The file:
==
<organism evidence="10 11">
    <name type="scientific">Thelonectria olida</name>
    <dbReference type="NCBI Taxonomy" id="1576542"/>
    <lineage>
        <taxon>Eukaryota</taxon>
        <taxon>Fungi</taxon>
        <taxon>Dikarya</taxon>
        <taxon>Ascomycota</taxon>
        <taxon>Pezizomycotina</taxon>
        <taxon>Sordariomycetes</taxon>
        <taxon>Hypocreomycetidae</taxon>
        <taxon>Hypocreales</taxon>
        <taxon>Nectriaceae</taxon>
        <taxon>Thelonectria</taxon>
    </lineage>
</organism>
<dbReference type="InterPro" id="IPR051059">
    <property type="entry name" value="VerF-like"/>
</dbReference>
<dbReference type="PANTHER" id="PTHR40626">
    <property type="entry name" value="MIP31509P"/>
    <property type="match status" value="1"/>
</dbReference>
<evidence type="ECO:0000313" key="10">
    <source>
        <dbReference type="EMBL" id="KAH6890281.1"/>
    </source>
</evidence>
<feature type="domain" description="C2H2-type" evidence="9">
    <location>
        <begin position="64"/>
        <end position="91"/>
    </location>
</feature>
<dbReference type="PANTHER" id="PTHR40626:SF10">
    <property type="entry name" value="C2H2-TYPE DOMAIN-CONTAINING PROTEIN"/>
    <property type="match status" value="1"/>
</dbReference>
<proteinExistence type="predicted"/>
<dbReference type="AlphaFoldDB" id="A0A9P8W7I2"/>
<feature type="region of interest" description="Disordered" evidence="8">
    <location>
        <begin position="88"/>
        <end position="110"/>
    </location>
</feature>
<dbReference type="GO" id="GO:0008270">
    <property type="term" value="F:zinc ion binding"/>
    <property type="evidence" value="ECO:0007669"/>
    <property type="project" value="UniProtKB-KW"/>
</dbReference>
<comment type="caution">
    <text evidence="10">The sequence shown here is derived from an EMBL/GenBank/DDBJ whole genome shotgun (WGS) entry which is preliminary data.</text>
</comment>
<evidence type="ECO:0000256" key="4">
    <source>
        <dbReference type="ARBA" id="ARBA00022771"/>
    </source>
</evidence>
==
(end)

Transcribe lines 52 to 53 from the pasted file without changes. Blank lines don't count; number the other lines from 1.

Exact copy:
<comment type="caution">
    <text evidence="10">The sequence shown here is derived from an EMBL/GenBank/DDBJ whole genome shotgun (WGS) entry which is preliminary data.</text>